Iain Duncan Smith Defends Boris Johnson's Attack On 'Part-Kenyan' President Obama

'I have never heard an American use the word 'queue' before'
Dave Thompson/PA Wire

Iain Duncan Smith has defended Boris Johnson from accusations of racism, after the London mayor said President Obama may have an "ancestral dislike" of the United Kingdom.

On Friday Boris was heavily criticised by the pro-EU campaign for referring to Obama as "part-Kenyan".

But Duncan Smith said this morning Boris had "simply referred to some of the reasons why he [Obama] may have a particular lack of regard for the UK".

"I know Boris very well in no way can you describe him as that. He has fought against that time and time again as I have, any kind of racism," he told BBC Radio 4's Today programme.

Asked whether it was possible to see a "racist dog-whistle" in Boris' comment, the former work and pensions secretary said "no, you can't".

He added: "I think there is nothing worse that demeans politics than when another politician jumps up and down and in losing any kind of argument wants to kind of hurl a name like racist at people I find that absurd."

Nigel Farage, despite saying Obama may have a "grudge" against the UK because part of his family was from Kenya, distanced himself from Boris'

"I’m not saying Boris was wrong, but if you’re seen to be attacking the man and not the ball then that’s not where we need to be," he told Sky News on Sunday.

Writing in The Sun, the London mayor said the removal of a bust of Winston Churchill from the White House in 2008 showed he was uninterested in the UK-US relationship.

“Some said it was a snub to Britain. Some said it was a symbol of the part-Kenyan President’s ancestral dislike of the British empire – of which Churchill had been such a fervent defender,” he wrote.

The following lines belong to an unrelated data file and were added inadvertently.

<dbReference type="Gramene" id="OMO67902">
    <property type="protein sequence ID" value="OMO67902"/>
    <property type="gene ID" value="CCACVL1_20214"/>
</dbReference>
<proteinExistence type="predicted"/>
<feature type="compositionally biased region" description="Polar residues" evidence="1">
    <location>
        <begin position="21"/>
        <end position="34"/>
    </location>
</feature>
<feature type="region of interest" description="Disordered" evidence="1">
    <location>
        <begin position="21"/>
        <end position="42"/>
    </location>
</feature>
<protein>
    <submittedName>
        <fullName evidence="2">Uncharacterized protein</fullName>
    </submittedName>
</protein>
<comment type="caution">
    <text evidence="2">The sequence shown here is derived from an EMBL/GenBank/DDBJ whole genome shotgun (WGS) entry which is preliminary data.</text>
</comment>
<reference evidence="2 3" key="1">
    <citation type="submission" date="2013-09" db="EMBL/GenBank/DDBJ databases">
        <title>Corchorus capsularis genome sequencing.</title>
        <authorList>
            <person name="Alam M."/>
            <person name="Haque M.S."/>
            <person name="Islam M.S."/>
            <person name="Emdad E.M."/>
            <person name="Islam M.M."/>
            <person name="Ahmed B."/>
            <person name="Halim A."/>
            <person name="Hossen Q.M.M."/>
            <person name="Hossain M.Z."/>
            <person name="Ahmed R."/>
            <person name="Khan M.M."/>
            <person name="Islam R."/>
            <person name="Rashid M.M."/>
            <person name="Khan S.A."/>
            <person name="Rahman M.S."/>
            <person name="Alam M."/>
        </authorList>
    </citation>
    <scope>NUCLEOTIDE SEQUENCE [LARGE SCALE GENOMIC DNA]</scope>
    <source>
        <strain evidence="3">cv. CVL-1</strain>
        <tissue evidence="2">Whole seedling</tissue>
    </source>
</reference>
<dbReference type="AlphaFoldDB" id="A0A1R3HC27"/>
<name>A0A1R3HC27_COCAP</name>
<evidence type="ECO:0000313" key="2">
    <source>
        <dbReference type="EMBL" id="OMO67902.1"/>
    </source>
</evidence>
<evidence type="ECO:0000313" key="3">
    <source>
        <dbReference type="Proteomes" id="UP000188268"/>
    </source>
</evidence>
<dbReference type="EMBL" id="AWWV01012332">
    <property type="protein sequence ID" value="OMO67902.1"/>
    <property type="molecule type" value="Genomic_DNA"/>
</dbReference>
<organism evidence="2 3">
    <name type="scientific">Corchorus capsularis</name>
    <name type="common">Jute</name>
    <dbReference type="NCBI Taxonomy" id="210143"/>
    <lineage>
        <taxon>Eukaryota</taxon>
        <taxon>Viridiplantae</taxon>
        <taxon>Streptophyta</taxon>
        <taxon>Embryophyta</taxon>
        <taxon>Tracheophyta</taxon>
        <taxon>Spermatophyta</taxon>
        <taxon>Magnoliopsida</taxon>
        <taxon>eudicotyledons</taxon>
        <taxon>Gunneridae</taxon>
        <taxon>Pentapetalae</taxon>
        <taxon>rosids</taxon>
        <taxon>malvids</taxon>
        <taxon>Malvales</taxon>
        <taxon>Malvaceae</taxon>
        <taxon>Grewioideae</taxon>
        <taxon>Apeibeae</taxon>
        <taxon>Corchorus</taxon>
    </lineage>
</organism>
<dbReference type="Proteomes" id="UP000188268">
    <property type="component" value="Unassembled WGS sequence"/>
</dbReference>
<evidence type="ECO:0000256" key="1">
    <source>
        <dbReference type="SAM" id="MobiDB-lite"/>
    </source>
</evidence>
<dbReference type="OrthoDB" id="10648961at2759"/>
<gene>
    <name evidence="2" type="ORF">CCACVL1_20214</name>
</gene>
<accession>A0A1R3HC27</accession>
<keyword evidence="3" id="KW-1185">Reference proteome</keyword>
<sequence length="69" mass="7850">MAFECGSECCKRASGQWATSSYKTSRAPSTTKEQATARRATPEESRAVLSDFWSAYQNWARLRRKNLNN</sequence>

Obama used his visit to London to issue a stark warning that Britain would be at the "back of the queue" for any free trade negotiations post-Brexit.

However Duncan Smith said this was not as worrying as it sounded as "the queue so far consists of one treaty negotiation, that’s the EU".

And in an attack on the "cosy consensus" between Obama and David Cameron, Duncan Smith suggested the prime minister had put the words into the president's mouth. "I have never heard an American use the word 'queue' before," he said.

Writing in The Daily Telegraph today, Boris said the British people would not be "intimidated" by Obama.

"Of course the elites want to remain. They will always have power. The losers are the hundreds of millions of Europeans whose only power is their vote – their ability to sack their governments at elections," he said.

"That power is being taken away. It is indefensible, and it will lead to real trouble. We can be stronger, richer, more influential if we vote Leave. In believing that we can all be scared into thinking otherwise, the Remainers are fatally underestimating the British public."

Today the pro-Brexit campaign hopes to move the debate onto immigration. Michael Gove has warned the UK faces a migration "free for all" unless it breaks away from Brussels.

Writing in The Times, Gove insisted potential new members of the EU such as Turkey and Albania posed a "direct and serious threat" to public services like the NHS, and social harmony.


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